One of the biggest benefits of modern messaging systems is the ability to send more than just basic text chats back and forth. On top of high-resolution media, audio clips, huge groups, reactions and more, one of the biggest revelations has been delivery and read receipts for messages. Press send, and you immediately know whether the message was actually delivered at the other person's device. Watch for a bit longer, and you know that they've actually seen the message.
But message read receipts have turned into a point of contention for some. Most chat apps let you turn off read receipts, and some people care enough to do so. I suppose I understand why you may want to turn off read receipts, to preserve some semblance of "privacy" perhaps, but I also know it's a rather selfish and annoying trend that frankly just makes you seem rude in exchange for no actual benefit.
I really want you to turn back on your read receipts, for everyone's sake.
Not every message needs a reply or acknowledgement. When I send a message letting you know I'm on my way and I'm going to be 10 minutes late, I don't need a "K" or "thanks for letting me know" or emoji response — I just need to know that you saw the message. You can convey a lot by just reading a message and not replying. You're of course confirming that you saw it, which is helpful, but at the same time letting them know that a reply will likely be coming later. A read receipt being sent isn't an obligation of a reply or some sort of contract — to the contrary, it's really buying you more time to send an actual reply with substance rather than one quick message to let them know you saw it.
Read receipts also add an extra element of personality to an otherwise emotionless conversation medium. It's no different than what emoji, stickers and media bring to a text chat — it's another little reminder that you're talking to a person and not an app. When you're talking to someone in person, there are ways to acknowledge you're listening without saying something — read receipts attempt to provide the same function over a text chat.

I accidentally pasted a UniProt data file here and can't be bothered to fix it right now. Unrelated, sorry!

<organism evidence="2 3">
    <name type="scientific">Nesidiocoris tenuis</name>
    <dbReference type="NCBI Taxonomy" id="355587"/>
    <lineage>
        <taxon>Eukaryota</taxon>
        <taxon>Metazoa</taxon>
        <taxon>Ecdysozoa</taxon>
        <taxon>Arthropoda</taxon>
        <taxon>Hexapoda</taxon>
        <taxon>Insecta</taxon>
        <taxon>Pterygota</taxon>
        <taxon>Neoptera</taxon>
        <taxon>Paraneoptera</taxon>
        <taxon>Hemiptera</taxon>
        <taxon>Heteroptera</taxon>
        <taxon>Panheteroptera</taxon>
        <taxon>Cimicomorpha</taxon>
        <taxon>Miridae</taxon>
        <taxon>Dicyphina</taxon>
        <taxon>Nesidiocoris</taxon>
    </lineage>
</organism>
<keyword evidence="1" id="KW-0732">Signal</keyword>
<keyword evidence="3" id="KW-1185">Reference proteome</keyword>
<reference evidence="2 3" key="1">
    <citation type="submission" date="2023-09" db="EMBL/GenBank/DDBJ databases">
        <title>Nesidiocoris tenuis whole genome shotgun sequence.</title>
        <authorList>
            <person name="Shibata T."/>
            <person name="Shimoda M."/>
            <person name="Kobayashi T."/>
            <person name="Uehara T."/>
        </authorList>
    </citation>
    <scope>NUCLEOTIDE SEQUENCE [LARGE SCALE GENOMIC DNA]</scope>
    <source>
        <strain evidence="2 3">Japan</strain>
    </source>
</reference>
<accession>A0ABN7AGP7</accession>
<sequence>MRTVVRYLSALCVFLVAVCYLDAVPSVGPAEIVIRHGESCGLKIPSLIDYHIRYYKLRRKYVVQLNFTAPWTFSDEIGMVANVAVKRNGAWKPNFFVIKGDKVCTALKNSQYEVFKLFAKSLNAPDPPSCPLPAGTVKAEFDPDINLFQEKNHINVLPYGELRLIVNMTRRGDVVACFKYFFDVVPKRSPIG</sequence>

Wanting read receipts doesn't mean you're snooping or anything nefarious is going on. You are, after all, choosing to have a text conversation with someone in the first place. If you can't handle the social implications of someone knowing that you saw their message, maybe you should reconsider whether this conversation should be happening at all. And for as much anxiety as seeing a read receipt and not receiving a reply can be, you're putting yourself through that sort of anxiety for every message you send instead. Nobody wins.
Thankfully, most apps also make the choice to turn off read reciepts a unilateral setting, meaning you stop receiving read receipts from others as well. Sometimes that can be enough to make people second-guess their decision. But if it isn't, and you're still hiding behind some sort of thin veil of privacy you think you're gaining by turning off read receipts, I urge you to reconsider — you're just annoying everyone, and we'd all appreciate if you turned your read receipts back on.
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Andrew was an Executive Editor, U.S. at Android Central between 2012 and 2020.